High Camp


Summit atemp and retun to La Paz City

Our day will begin very early. Wake up time will be around midnight and we will get dressed with the climbing clothing and equipment and have breakfast.

Around 1:00 AM we will begin the ascent. We will have short breaks to rest and eat chocolates and drink water during the ascent.

We plan to arrive at the summit around sunrise in order to appreciate the wonderful view of the highlands, the surrounding Cordillera Real, Lake Titicaca, and the ever unique sunrise itself.

Our descent to high camp will take 2 – 3 hours and upon arrival, we will have vegetable soup and hot drinks. At the high camp we will re-pack our backpacks and make the 1-hour descent to base camp.

We usually arrive at our office in La Paz around 1:00 PM.

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Deaths in Huayna Potosí

Is Huayna Potosí that dangerous? No, not really. Of course,all high mountains can be dangerous if the weather turns bad, but the climb is straight forward, the trails are not particularly steep, and no technical experience is required. There have been many deaths over the years by climbers attempting to summit. However, nowadays, incidents are uncommon. The most important thing is attempting the summit accompanied by an experienced guide, especially if you are an inexperienced high-altitude alpine climber yourself.

Not sure yet or want to discuss your plans for the Huayna Potosi climb with one of our trekking experts? Get in touch today and turn your dreams into memories!

Huayna Potosí Packing List

Despite being considered the easiest climb over 6000 m, Huayna Potosi is quite a challenge. Having the right equipment with you is paramount in order to reach the summit successfully. Never underestimate the weather at such altitudes and be ready for snow and ice. Make sure that your equipment is suitable for temperatures below freezing temperature, especially your trekking boots, jacket and sleeping bag. We have prepared a suggested equipment list for you to help you to get ready for your Huayna Potosi adventure:

Essential equipment

  • Sleeping bag (rated to – 5 º C)
  • Headlamp
  • Backpack (minimum 50 L capacity)
  • Trekking boots
  • Trekking pants or leggings
  • Fleece jacket / Down jacket
  • Thermal clothing
  • 3 pairs of socks (at least one thick pair)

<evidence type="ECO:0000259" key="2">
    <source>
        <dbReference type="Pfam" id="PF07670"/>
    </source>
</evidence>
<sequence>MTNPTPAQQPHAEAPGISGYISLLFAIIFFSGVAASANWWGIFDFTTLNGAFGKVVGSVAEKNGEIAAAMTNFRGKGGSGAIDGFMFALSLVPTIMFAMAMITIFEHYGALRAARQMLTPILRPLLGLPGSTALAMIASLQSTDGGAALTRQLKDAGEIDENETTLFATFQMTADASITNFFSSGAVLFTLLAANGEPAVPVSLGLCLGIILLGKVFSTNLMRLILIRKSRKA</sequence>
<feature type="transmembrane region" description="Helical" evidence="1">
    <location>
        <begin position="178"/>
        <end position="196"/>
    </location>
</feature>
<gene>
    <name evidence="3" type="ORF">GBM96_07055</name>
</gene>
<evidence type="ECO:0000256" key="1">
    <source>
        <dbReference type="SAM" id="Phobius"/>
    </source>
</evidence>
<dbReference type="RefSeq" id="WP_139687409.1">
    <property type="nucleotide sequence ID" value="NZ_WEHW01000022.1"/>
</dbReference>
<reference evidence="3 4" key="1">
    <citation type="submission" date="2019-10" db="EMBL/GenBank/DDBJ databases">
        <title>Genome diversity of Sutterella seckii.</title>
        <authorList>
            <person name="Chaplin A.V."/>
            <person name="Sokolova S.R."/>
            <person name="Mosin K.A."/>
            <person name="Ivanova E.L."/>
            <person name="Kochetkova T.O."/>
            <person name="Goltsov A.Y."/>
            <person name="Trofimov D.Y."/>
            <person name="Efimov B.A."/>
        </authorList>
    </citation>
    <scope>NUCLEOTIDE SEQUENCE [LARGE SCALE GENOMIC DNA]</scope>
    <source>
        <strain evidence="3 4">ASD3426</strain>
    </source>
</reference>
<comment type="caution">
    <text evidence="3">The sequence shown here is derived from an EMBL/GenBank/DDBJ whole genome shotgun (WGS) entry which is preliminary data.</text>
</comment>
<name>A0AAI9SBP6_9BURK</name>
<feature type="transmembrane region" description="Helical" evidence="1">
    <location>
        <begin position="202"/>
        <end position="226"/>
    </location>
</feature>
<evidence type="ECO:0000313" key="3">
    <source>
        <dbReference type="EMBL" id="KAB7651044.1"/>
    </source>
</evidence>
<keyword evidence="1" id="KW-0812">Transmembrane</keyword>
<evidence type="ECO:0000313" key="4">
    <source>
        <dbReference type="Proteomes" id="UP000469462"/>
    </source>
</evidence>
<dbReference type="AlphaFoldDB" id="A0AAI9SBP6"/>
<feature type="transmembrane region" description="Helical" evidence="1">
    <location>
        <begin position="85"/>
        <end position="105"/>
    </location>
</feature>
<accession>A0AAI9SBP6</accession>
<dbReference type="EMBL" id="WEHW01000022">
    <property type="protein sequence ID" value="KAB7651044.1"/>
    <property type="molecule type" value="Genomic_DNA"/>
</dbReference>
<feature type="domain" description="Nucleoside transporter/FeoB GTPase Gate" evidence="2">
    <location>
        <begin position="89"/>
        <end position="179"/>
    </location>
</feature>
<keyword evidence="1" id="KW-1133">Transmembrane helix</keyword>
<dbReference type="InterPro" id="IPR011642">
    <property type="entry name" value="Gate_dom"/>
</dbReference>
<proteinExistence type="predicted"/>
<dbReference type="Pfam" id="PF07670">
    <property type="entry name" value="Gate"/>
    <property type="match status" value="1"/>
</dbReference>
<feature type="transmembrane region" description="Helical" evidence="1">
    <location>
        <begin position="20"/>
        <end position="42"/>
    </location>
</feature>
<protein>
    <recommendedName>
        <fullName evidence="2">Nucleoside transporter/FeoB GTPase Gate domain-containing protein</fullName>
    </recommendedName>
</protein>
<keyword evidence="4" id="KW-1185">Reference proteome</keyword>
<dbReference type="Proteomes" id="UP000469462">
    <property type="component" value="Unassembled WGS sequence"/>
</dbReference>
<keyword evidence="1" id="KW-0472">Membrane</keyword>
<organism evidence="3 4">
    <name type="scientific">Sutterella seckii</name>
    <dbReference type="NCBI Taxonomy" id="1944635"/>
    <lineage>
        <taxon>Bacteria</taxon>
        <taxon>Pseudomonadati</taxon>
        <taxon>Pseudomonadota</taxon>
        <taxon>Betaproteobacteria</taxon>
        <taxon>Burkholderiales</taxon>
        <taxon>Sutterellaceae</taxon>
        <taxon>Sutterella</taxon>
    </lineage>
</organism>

• Snacks for the summit attempt
  • Sunglasses
  • Sunblock
  • 2 liters of water
  • Personal medication
  • Gloves
  • Beanie / Woolen hat
  • Toilet paper
  • Personal items

Tipping Guide and Porters after Huayna Potosí Trek

Tipping your guide and porters after the trek is not customary in Bolivia, however, it is always appreciated. There is no rule as to how much you should tip your crew, but USD 10-15 for each, per trekker, is what the trekking companies suggest. Mind that what might be just a small contribution for you can make a huge difference for your guide, porters, and their family. If you had a nice adventure with them, try to be generous.

How to identify and prevent AMS on the Huayna Potosi climb?

Altitude Mountain Sickness (AMS) is the health effect that kicks in when exposed to low amounts of oxygen at high altitudes. It is a thing and it must be taken seriously when visiting high altitude destinations. Its dangers should not be taken lightly, they can ruin your trip or, in the most extreme scenario, even kill you. Although many people will experience some symptoms of altitude sickness, it doesn’t have to escalate when you are aware of them and you can have them under control. AMS can occur when trekking the Huayna Potosi climb so here below you can find some relevant information related to it:

  • AMS symptoms

    It is key to know how to identify altitude illness so here is a series of symptoms that you may experience due to the lack of oxygen in your body: headaches, lack of appetite, breathing difficulties, dizziness, insomnia, nausea and vomiting. The intensity and severity of these symptoms may increase with altitude but an overall feeling of fatigue will take all your joy away. At intermediate altitudes (1,500 to 2,500 masl / 5,000 to 8,200 fasl) it is unlikely but possible. However, ascending to heights greater than 2,500 m / 8,200 fasl can trigger them and you may lose your sense of coordination. If things progress to HAPE (High-altitude pulmonary edema: it produces excess fluid in the lungs, causing weakness and breathlessness, making you feel like you're suffocating, even when resting) or HACE (High-altitude cerebral edema: involving excess fluid on the brain, causing brain swelling), you might get confused and be unable to walk at all.